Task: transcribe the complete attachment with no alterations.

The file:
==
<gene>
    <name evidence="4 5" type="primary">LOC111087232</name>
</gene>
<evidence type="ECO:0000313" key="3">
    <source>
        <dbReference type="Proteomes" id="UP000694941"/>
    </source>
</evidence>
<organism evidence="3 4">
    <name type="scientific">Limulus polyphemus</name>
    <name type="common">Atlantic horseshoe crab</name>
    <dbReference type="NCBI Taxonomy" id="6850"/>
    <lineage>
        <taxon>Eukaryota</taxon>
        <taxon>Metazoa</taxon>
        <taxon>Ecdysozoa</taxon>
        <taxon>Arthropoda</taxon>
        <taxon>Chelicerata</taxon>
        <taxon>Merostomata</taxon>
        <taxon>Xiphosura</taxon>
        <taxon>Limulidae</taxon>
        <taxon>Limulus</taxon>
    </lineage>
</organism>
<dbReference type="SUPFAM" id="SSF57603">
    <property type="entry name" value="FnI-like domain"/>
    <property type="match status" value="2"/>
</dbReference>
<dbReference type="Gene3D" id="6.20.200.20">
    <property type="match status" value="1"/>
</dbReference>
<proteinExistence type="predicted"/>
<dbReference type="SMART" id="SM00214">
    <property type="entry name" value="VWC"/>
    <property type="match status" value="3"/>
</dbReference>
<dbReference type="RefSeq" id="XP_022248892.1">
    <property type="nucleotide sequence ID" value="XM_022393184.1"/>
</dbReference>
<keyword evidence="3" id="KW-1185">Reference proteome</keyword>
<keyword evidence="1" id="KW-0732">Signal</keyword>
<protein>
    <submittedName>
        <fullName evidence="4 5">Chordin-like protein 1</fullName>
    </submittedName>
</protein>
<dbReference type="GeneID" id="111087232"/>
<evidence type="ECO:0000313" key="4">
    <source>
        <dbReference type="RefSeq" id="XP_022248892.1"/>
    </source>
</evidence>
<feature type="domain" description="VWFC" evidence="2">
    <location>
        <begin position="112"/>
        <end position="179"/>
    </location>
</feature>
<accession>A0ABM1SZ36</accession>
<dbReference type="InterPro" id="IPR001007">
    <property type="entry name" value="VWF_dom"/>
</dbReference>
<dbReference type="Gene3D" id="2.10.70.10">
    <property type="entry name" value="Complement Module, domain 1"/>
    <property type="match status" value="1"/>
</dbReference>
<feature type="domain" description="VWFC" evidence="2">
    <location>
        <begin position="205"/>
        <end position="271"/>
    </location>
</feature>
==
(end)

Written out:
<gene>
    <name evidence="4 5" type="primary">LOC111087232</name>
</gene>
<evidence type="ECO:0000313" key="3">
    <source>
        <dbReference type="Proteomes" id="UP000694941"/>
    </source>
</evidence>
<organism evidence="3 4">
    <name type="scientific">Limulus polyphemus</name>
    <name type="common">Atlantic horseshoe crab</name>
    <dbReference type="NCBI Taxonomy" id="6850"/>
    <lineage>
        <taxon>Eukaryota</taxon>
        <taxon>Metazoa</taxon>
        <taxon>Ecdysozoa</taxon>
        <taxon>Arthropoda</taxon>
        <taxon>Chelicerata</taxon>
        <taxon>Merostomata</taxon>
        <taxon>Xiphosura</taxon>
        <taxon>Limulidae</taxon>
        <taxon>Limulus</taxon>
    </lineage>
</organism>
<dbReference type="SUPFAM" id="SSF57603">
    <property type="entry name" value="FnI-like domain"/>
    <property type="match status" value="2"/>
</dbReference>
<dbReference type="Gene3D" id="6.20.200.20">
    <property type="match status" value="1"/>
</dbReference>
<proteinExistence type="predicted"/>
<dbReference type="SMART" id="SM00214">
    <property type="entry name" value="VWC"/>
    <property type="match status" value="3"/>
</dbReference>
<dbReference type="RefSeq" id="XP_022248892.1">
    <property type="nucleotide sequence ID" value="XM_022393184.1"/>
</dbReference>
<keyword evidence="3" id="KW-1185">Reference proteome</keyword>
<keyword evidence="1" id="KW-0732">Signal</keyword>
<protein>
    <submittedName>
        <fullName evidence="4 5">Chordin-like protein 1</fullName>
    </submittedName>
</protein>
<dbReference type="GeneID" id="111087232"/>
<evidence type="ECO:0000313" key="4">
    <source>
        <dbReference type="RefSeq" id="XP_022248892.1"/>
    </source>
</evidence>
<feature type="domain" description="VWFC" evidence="2">
    <location>
        <begin position="112"/>
        <end position="179"/>
    </location>
</feature>
<accession>A0ABM1SZ36</accession>
<dbReference type="InterPro" id="IPR001007">
    <property type="entry name" value="VWF_dom"/>
</dbReference>
<dbReference type="Gene3D" id="2.10.70.10">
    <property type="entry name" value="Complement Module, domain 1"/>
    <property type="match status" value="1"/>
</dbReference>
<feature type="domain" description="VWFC" evidence="2">
    <location>
        <begin position="205"/>
        <end position="271"/>
    </location>
</feature>